Bangkok is truly a city that never sleeps. At all hours of the day and night, tuk tuks and bright pink taxis zip past street food stalls loaded with steaming pots of tom yum kung. Street sellers hawk their wares, ranging from illegal copies of blockbuster movies to counterfeit Nike sneakers. Wrinkly old women brew potions made of Chinese herbs in the city’s traditional pharmacies. Bangkok is modern and traditional, Asian and Western, all at the same time. There is a buzz and energy to the city that can be matched by few other metropolises. This has made the Thai capital into not only a favourite tourist destination, but also a hub for art and design that attracts creative minds from all over the world.
Yet, there are also quiet spots in Bangkok where one can retreat from the city’s hectic pace and let the mind wander. Right in the middle of the capital’s Pom Prap Sattru Phai district, atop a hill protected by gleaming white walls, sits Wat Saket, a Buddhist temple dating back to the Ayutthaya era. When it was first built, it was a small, rather unimportant temple. However, after King Rama I ascended the throne of the Rattanakosin kingdom in 1782 and Bangkok became the kingdom’s capital, he ordered that Wat Saket be renovated, turning the temple into an important place of worship.
Several decades later, Rama I’s grandson, King Rama III, attempted to build a huge chedi inside Wat Saket. Unfortunately, Bangkok’s soft, muddy soil could not support the weight and the chedi collapsed during construction. Over the next few years, nature reclaimed its place and the abandoned mud and brick structure became overgrown with weeds. Slowly, it started to grow into the shape of a hill and the locals began to call it “phu khao” as if it had occurred naturally. Today, the 80-meter high hill, which was once the highest point in Bangkok, is known as “Golden Mount.”
Construction of a small stupa on the Golden Mount began during the reign of King Rama IV. Later, King Rama V ordered construction of the huge gilded stupa that still sits on top of the hill today, glistening in the bright Thai sunshine. Inside the stupa, one can find three statues. In the southern room, there is a 9-meter high statue of a standing Buddha, known as “Phra Attharat,” which was brought from Phitsanoluk to Bangkok in 1820. In the northern room, one can find a figure known as “Luang Pho Dusit” that is sitting in the pose of submission to Mara. Most revered by Buddhists, however, is the small shrine inside the stupa’s foundation. It contains relics of the Buddha that were found at India’s border with Nepal in 1897.
One has to climb 318 steps to get to the top of the hill, past animal figurines hidden amidst lush greenery. About halfway, one reaches a platform that is lined by a row of large metal prayer bells. When struck, they produce a rich, deep tone that reverberates all around the temple grounds. The further one ascends above the bustling city below, the further the skyscrapers, the congested streets, and the cacophony of honking horns and screaming sirens fade into the distance. After a strenuous climb in the tropical heat, one finally reaches the chedi. Once inside, one starts to feel instantly calm. People from all backgrounds and ethnicities interact peacefully here, praying or simply revelling in the beauty of this special place.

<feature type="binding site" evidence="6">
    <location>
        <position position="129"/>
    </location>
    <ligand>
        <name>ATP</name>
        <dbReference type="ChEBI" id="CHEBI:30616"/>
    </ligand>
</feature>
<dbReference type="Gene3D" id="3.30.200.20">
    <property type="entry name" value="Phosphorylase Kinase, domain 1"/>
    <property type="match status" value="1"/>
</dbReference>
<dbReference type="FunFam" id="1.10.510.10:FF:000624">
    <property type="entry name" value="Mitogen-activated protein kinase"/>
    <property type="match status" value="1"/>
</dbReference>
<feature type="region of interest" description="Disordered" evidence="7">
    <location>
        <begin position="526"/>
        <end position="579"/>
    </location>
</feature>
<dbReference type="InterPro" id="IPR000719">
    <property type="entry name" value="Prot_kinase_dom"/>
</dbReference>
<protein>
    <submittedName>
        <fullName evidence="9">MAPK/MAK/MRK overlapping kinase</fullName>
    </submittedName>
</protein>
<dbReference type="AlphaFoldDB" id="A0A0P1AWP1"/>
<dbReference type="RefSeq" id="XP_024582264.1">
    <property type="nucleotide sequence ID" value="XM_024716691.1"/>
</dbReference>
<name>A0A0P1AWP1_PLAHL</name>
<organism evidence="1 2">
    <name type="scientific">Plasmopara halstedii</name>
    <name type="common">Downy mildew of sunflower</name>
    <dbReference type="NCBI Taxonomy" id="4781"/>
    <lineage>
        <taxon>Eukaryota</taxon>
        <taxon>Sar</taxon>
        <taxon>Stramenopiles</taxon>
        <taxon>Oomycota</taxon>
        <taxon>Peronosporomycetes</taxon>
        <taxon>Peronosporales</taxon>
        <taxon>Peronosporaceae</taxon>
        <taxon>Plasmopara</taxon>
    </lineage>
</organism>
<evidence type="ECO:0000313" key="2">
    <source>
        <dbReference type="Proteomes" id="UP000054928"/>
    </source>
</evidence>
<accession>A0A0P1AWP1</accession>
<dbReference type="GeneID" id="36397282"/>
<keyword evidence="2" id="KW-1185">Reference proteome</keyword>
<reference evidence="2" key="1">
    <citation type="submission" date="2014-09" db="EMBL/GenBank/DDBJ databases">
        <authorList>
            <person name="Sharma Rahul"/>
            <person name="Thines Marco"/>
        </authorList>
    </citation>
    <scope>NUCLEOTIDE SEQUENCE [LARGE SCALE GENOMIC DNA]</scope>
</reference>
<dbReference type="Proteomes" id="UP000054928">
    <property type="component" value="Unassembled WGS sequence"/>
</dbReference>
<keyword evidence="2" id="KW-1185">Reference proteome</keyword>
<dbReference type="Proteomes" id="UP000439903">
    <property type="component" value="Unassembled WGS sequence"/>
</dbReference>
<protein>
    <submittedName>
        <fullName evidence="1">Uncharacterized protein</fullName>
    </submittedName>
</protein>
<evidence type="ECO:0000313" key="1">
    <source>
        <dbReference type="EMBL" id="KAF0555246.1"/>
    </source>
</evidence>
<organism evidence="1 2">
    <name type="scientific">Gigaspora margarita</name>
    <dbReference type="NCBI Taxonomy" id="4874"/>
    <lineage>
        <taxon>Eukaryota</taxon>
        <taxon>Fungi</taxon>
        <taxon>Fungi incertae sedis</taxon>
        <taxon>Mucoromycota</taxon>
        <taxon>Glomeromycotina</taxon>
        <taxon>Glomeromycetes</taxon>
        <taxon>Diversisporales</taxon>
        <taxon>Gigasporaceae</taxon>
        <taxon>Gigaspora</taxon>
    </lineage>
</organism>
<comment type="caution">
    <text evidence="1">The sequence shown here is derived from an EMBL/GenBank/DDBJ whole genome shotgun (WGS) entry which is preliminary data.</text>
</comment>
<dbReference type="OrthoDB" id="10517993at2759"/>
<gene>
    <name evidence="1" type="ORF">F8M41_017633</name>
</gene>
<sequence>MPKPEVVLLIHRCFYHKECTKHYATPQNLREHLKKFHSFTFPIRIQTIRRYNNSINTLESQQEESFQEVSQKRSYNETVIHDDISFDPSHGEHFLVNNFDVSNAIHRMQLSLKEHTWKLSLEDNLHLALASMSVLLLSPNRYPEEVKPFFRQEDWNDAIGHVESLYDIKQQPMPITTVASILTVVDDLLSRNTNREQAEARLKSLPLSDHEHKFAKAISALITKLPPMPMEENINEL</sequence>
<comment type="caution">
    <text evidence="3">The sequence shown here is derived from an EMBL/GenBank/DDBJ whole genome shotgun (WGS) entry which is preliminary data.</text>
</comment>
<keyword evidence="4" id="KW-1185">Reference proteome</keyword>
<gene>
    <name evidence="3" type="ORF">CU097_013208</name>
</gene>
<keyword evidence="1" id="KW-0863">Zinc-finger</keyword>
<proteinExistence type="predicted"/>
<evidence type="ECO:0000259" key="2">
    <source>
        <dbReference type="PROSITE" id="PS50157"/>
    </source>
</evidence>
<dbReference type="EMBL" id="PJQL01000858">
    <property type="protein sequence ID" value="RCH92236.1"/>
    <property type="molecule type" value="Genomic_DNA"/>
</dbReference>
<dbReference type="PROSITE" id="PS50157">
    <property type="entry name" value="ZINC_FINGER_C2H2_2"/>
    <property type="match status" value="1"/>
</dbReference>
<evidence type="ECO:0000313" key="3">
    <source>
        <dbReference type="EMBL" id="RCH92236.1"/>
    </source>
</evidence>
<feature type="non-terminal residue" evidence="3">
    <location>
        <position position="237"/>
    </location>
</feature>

A few steps above the chedi’s viewing room, one can enter a roof terrace. Standing high above the city, one can enjoy stunning views of Bangkok, with the capital stretched out below like a huge quilt. It is almost completely quiet here. Only the humming sound of the engine of an airplane ascending above the City of Angels occasionally disturbs the peace. Down below, a sea of small houses with colourful tiled roofs nestles up against the tall skyscrapers that tower in the distance like an army of giants protecting the city. In this place, one wants to become a philosopher who sits here all day, leaning against the ancient walls, and contemplates life. In any case, one does not want to leave.
Eventually, one does have to leave, though, and on the way down, one encounters an unexpected sight. On a small platform, there are a number of statues of vultures. This is unusual, as the vulture is not an animal that is revered in Buddhism or in Thai culture. However, the vultures played an important role in the history of 19th century Bangkok. During the reign of King Rama II (1809 – 1824), a cholera epidemic hit Thailand. About thirty thousand people died within two weeks. Many of the deceased came from poor families who could not afford a funeral or a cremation. Instead, their bodies were brought to Wat Saket, where the vultures devoured them. While this may sound grisly, the birds actually did an important public service, as they ensured that contagious remains were deposed of quickly.
Wat Saket has provided sanctuary to many different people. The rich and the poor, Thais and foreigners, Buddhists and members of other religions all come together here. It is also a place that is deeply connected to Bangkok’s history. It reminds us of the Kings who gave the orders to build it and the workers who toiled in the burning sun to put the structures in place. It reminds us of the monks who pray here and the poor souls who died of cholera in the city’s sweltering streets almost 200 years ago. Because of its deep connection to the past, it makes us think about the future as well. Far above the city, with our smartphones turned off, we can find the peace and quiet to let our minds wander and think about the histories we want to create for ourselves and our families, the mark we want to leave on our cities and our world, and the ways in which we can provide sanctuary to those who might need it.
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